The British Open



Remember 1989, the Mini’s 30th anniversary and all that? It was the year that spawned a series of Mini special editions designed to fête this notable landmark. As it transpired, many of them smacked more of desecration than celebration.

Perhaps the Mini Cabriolet is a car born four years too late. It would have been a perfect antidote to the more vulgar offerings of the time. It might still look a trifle silly with the hood down, for it hangs uncomfortably over the rear end of the car, but you can’t fault the execution. It’s straight from the Mazda MX-5/TVR school of simplicity. It takes no more than a fistful of seconds to lower it, and little more to reverse the process.

It takes up space, but there never was much room to stow things in a Mini.

In short, the whole car is quite beautifully finished. The dash is a tribute to the aesthetic benefits of burr walnut veneer when it’s used properly and, unusually for a Mini, the radio/cassette is actually sited where the driver can reach it. The sports seats offer far more lateral support than is customary for Mini owners, and there is a snazzy, user-friendly, leather-bound sports steering wheel. Flared bodywork houses wider five-spoke alloy wheels, and though one or two fit lines are visible, the effect is still both smart and striking.

Traditionalists may blanche at something so 1970s as an internal bonnet release catch, though they will doubtless appreciate that there are still a few traditional Mini foibles. The Cabriolet comes with a remote Doppler alarm/immobiliser as standard, but this doesn’t actuate the door locks. You still need three separate keys to get in, start and, occasionally, refuel.

Slicing the roof off a Mini wipes out roughly one-quarter of the original article. Rover has compensated with much effective bodily stiffening, as a result of which there is commendably little scuttle shake. It’s still there to a degree, but chances are you’ll be having too much fun to notice. The Cabriolet shares the Mini Cooper’s fuel-injected, 62 bhp, 1275 engine, though the extra weight clips the edge off its performance. Even so, there’s sufficient low-end torque to ensure that the Mini remains supreme amongst small town cars. The problems start, of course, when someone removes buildings and traffic lights from the landscape. That’s when you start to notice that it’s really rather noisy, that there are only four gears (even though force of habit means that you inevitably look for an imaginary fifth every so often), and that the ride is, well, Mini-like, though it is perhaps a little better damped than the saloon.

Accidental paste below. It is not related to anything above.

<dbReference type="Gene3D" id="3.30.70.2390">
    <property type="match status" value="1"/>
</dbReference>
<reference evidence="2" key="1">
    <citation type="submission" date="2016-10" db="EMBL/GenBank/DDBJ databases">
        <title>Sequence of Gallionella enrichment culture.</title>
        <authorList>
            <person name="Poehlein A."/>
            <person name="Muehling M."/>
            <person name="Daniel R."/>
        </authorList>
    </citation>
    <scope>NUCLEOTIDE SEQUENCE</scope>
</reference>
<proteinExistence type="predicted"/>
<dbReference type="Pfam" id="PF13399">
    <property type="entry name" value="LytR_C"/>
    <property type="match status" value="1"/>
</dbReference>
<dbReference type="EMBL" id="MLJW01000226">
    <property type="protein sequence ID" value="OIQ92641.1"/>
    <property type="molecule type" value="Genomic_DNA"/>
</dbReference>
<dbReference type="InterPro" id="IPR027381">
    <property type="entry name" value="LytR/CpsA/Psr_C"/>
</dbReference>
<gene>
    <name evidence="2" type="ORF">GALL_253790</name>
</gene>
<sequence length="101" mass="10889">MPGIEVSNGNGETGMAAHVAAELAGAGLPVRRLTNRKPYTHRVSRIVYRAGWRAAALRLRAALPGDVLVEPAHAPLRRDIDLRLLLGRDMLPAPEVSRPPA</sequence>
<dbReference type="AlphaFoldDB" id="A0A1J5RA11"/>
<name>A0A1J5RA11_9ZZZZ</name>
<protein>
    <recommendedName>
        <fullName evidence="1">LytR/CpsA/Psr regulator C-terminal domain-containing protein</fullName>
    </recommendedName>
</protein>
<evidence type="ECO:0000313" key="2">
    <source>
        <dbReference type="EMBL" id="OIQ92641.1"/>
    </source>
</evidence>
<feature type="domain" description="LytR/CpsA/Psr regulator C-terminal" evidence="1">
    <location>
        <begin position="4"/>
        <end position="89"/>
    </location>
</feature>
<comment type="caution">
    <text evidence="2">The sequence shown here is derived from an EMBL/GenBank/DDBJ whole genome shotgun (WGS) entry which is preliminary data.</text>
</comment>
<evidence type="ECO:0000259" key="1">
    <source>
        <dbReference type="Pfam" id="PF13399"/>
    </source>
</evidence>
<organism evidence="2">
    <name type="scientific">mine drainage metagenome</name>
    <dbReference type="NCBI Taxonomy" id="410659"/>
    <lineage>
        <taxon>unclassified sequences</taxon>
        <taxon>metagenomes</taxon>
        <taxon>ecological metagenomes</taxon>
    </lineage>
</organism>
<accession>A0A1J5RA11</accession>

All in all, it’s an addictive cocktail, though bean-counters and value-for-money realists will look long and hard at the £12,000 price tag, whereupon the words ‘expensive’ and ‘toy’ will doubtless spring to mind.

To be fair, that’s exactly what it is. Rear passenger legroom is reduced by the rake of the larger front seats, and the boot can just about accommodate a soft sports bag. It’s a Mini with added chic . . . and reduced practicality (which is something of an achievement in itself).

Looked at objectively, it makes no sense at all.

Fortunately, there are still probably enough folk around who couldn’t care less.

Amen for that. S A